Writing and rewriting in the poetry of Jacopo Durandi

Francesco Lucioli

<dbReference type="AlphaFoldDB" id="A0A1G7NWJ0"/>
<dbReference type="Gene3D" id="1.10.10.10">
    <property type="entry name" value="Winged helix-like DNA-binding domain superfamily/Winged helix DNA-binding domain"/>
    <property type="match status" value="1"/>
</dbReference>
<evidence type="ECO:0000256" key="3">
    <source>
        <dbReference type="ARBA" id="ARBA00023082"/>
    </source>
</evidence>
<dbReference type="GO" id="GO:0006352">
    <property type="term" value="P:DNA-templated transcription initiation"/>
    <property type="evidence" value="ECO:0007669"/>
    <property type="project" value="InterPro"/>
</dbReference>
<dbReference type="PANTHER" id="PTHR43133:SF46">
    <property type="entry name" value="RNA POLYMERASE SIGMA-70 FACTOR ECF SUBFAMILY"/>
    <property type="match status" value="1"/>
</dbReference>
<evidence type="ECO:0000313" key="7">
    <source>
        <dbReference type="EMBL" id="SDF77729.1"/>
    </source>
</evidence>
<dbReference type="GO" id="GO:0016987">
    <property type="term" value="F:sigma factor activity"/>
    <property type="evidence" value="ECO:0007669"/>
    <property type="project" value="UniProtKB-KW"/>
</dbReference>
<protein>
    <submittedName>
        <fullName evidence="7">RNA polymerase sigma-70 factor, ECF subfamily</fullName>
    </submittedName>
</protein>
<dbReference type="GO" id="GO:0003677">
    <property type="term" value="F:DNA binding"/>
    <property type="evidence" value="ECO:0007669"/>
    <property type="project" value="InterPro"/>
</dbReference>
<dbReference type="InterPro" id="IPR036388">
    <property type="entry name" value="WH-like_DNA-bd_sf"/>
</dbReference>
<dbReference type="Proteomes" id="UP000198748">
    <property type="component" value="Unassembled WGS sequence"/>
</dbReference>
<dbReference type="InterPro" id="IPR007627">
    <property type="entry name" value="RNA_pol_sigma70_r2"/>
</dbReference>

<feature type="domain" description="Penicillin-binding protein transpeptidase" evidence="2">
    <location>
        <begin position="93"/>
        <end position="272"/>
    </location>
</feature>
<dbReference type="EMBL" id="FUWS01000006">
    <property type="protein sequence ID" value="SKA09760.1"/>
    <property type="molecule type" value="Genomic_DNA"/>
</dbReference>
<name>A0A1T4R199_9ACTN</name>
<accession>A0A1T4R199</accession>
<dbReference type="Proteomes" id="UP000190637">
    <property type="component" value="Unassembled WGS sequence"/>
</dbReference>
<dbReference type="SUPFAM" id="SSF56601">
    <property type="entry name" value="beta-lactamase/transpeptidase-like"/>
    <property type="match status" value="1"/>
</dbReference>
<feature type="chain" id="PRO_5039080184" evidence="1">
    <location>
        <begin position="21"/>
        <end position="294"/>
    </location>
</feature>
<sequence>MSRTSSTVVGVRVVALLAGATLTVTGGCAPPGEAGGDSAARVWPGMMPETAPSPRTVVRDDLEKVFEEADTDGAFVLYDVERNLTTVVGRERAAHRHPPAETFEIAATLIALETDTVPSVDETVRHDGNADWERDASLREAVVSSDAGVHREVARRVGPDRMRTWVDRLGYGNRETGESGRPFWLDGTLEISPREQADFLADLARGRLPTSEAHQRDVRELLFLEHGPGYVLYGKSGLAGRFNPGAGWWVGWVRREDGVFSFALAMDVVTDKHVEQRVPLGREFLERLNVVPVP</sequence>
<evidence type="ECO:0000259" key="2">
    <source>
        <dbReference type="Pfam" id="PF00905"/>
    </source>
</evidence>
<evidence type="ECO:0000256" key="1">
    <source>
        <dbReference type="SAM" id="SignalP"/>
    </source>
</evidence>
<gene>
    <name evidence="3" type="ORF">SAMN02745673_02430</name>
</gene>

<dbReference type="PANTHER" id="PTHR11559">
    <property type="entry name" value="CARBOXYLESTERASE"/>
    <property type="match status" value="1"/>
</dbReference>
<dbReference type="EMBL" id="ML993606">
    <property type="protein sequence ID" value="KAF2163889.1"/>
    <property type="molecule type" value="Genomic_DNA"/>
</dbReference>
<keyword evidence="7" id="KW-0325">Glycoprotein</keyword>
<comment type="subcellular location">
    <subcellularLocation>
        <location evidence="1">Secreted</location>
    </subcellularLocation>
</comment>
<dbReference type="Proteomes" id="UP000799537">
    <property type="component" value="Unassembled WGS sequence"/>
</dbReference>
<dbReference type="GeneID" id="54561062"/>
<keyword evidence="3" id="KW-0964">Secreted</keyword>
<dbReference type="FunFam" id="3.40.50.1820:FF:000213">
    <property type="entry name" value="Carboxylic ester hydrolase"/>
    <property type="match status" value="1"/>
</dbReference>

It is customary to retain that the poetry of the Piedmontese man of letters Jacopo Durandi (Santhià, 25 July 1737 – Turin, 28 october 1817) stopped after the writing of the librettos for Armida (1770) and Annibale in Torino (1771), to leave space for the historical and erudite research characterising his works published between the end of the eighteenth century and beginning of the nineteenth. Nevertheless a close reading of the volume Idilj printed in 1808, which presents itself as a second edition of works published in 1766, instead reveals a project of scrupulous revision and profound rewriting of the earlier poetic texts, a project that dissolves the image of the severe jurist by then far from the world of letters and that permits understanding of the way in which Durandi intended to achieve, through the practice of writing, the supersession of the Arcadian classicism hoped for in Discorso intorno a’ Geni della poesia e del canto venerati dai nostri antichi come dai greci Apollo e le Muse, academic prose preliminary to this final poetic sylloge.